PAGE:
The propagation of delays between trains has a considerable impact on railway operations. Ideally, planners would like to create timetables that avoid such propagation as much as possible. To improve existing timetables, tools for automatic detection of systematic dependencies of delays among trains would be of great aid. We present efficient algorithms to detect two of the most important types of dependencies, namely dependencies due to resource conflicts and due to maintained connections. We give experimental results on real-world data that demonstrate the practical applicability of our algorithms. © 2009 Springer-Verlag Berlin Heidelberg.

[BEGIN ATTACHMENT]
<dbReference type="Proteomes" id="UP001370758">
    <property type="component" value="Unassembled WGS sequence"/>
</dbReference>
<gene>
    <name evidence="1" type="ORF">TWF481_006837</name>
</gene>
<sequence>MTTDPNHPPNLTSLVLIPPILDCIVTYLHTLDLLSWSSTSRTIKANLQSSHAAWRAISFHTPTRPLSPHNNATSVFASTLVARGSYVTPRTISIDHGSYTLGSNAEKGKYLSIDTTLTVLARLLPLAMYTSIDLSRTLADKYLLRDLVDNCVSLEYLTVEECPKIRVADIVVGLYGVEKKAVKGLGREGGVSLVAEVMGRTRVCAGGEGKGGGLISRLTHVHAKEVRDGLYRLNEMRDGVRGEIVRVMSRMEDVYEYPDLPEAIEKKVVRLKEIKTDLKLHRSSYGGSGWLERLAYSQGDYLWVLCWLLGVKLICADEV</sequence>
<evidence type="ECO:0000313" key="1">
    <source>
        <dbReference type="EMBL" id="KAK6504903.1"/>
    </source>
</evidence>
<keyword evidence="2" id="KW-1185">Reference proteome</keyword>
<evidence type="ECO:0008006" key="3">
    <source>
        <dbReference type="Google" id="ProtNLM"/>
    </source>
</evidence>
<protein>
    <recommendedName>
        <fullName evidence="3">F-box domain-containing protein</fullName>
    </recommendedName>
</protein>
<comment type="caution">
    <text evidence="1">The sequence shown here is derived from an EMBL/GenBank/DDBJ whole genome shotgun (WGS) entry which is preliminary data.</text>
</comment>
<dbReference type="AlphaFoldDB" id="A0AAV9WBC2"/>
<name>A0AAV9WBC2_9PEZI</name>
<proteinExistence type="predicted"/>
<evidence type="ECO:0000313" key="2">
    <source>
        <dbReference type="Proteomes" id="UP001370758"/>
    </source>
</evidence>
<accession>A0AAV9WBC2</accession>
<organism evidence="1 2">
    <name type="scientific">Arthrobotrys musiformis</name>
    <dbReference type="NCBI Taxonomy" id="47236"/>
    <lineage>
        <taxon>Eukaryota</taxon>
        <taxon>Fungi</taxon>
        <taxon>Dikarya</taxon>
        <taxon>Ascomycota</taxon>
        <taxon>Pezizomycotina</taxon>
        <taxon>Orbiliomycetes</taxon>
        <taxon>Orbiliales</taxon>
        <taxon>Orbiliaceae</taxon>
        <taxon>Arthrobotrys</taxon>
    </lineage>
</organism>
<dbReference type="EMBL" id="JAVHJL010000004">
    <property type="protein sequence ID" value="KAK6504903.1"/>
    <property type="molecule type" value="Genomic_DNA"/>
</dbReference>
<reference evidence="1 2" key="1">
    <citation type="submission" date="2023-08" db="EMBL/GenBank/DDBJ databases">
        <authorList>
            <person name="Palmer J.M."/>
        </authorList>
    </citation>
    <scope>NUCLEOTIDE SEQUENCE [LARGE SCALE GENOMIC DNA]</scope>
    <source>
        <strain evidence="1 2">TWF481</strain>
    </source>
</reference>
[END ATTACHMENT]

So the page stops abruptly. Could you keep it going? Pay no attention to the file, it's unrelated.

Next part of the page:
Flier, H., Gelashvili, R., Graffagnino, T., & Nunkesser, M. (2009). Mining railway delay dependencies in large-scale real-world delay data. In Lecture Notes in Computer Science (including subseries Lecture Notes in Artificial Intelligence and Lecture Notes in Bioinformatics) (Vol. 5868 LNCS, pp. 354–368). https://doi.org/10.1007/978-3-642-05465-5_15